10. TRIAL — Instructions — Refusal to Give — Covered by Other Instructions Given. — Where appellant's tendered instructions were fully and adequately covered by other instructions given, it was not error to refuse such tendered instructions. p. 556.

11. NEGLIGENCE — Evidence — Cross-Walk — Pedestrians — Intersection. — Where operator of street railway bus testified he entered intersection without stopping, although slowing down before entering and saw appellee step into street as he entered intersection, that he sounded no horn or signal and did not slacken his speed after entering intersection, nor apply his brake, such knowledge imposed upon appellants the duty of determining whether appellee was upon or closely approaching the half of highway they were using and if necessary to ascertain that fact, to slacken speed and place bus under such control that the driver could see pedestrian and avoid striking her. p. 558.

12. NEGLIGENCE — Motor Vehicles — Pedestrian — Sounding Horn — Evidence. — Where appellant W. did not sound horn, the jury could have found under evidence that appellee's position in street was such that appellant W. should have reasonably anticipated that she might move into position of danger and that he should have given proper warning of his intention to proceed. p. 559.

13. NEGLIGENCE — Motor Vehicles — Pedestrian — Seeing and Avoiding. — Regardless of part of street in which pedestrian may be, if driver sees or in exercise of reasonable care could see the pedestrian in time to avoid collision and does not do so, he may be liable for resulting injury. p. 559.

14. NEGLIGENCE — Contributory Negligence — When Question of Law — Evidence. — Contributory negligence becomes question of law only when evidence favorable to plaintiff and proper inferences therefrom are such that reasonable minds will agree that injury was proximate result of plaintiff's own negligence but when evidence is conflicting or of such a character that reasonable men might draw different inferences, then the question is for the jury. There was ample evidence from which jury could find appellee was using due care and was not guilty of contributory negligence. p. 559.

From the Huntington Circuit Court, Burr Glenn, Judge.

Judith Kay Shomo, by her father, George Shomo, brought an action for damages for personal injuries sustained when struck by a street railway bus. Appellee received a $15,000 verdict and the transit company and operator, Claude W. Wheeler, appeal.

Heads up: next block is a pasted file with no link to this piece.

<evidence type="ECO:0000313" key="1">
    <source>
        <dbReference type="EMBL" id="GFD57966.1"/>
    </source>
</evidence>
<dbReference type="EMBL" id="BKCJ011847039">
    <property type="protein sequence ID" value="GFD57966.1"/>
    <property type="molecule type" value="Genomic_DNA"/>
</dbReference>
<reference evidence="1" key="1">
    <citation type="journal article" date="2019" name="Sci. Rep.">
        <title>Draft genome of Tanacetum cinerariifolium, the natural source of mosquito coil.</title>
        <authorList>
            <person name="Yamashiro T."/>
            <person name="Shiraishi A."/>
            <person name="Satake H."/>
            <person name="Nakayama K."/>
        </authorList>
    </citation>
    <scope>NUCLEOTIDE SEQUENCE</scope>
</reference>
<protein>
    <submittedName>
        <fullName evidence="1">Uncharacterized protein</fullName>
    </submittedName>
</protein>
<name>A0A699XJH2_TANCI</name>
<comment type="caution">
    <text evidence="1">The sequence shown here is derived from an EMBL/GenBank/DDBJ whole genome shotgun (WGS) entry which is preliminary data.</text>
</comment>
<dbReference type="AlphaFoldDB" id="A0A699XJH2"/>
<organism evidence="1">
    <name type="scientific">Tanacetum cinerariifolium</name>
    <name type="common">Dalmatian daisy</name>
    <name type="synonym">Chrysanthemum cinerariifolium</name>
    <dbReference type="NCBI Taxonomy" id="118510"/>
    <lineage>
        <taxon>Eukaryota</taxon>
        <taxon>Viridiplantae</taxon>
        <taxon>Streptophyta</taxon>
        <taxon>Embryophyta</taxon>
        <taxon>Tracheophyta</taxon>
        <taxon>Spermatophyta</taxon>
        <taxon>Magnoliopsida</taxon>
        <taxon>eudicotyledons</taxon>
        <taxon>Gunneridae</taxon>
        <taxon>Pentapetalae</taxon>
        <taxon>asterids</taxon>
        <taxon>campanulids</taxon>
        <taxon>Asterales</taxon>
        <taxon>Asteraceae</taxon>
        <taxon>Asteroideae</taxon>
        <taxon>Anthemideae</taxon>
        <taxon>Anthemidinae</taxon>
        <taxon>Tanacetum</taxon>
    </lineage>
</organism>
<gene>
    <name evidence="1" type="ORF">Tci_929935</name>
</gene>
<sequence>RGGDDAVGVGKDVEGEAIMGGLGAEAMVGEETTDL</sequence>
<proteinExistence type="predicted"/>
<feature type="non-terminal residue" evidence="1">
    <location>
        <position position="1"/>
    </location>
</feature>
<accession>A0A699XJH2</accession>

Affirmed. By the court in banc.

Campbell, Livingston, Teeple Dildine (now Campbell, Livingston, Dildine, Heaton Haynie, Alexander M. Campbell, and Thomas W. Yoder, all of Ft. Wayne, for appellants.

Miller Miller, Mickey Miller and Jeanne Miller of New Haven, and William S. Gordon of Huntington, for appellee.


This is an appeal from a judgment in an action for damages based upon the alleged negligence of the appellants Fort Wayne Transit, Inc., and Claude W. Wheeler, an employee of appellant Fort Wayne Transit, Inc., in the operation of a bus on the streets of the City of Fort Wayne, Indiana.

The complaint averred, in substance, as follows:

South Calhoun Street was a public highway running north and south in said city; and West Wayne Street was a public highway running east and west through said city; that said two streets intersect at right angles; and that traffic control signals at said intersection regulate vehicular traffic by showing red and green lights successively; that a pedestrian cross-walk was clearly marked east and west across Calhoun Street, parallel with and immediately north of West Wayne Street and that said pedestrian traffic across said Calhoun Street in said cross-walk was regulated by a traffic signal which alternately showed "walk" and "wait."

That the appellant Fort Wayne Transit, Inc., regularly operated trackless trolley bus routes on South Calhoun Street extending through the intersection of South Calhoun Street and West Wayne Street; that on February 2, 1953, at about four o'clock in the afternoon, appellee was walking west on the sidewalk on the north side of West Wayne Street; that when appellee approached the east side of South Calhoun Street the traffic control light showed "wait" for pedestrians waiting to cross South Calhoun Street; that appellee stopped in obedience thereto; that said traffic control signal changed to "walk" and appellee proceeded from the sidewalk into the cross-walk across South Calhoun Street parallel to and north of West Wayne Street.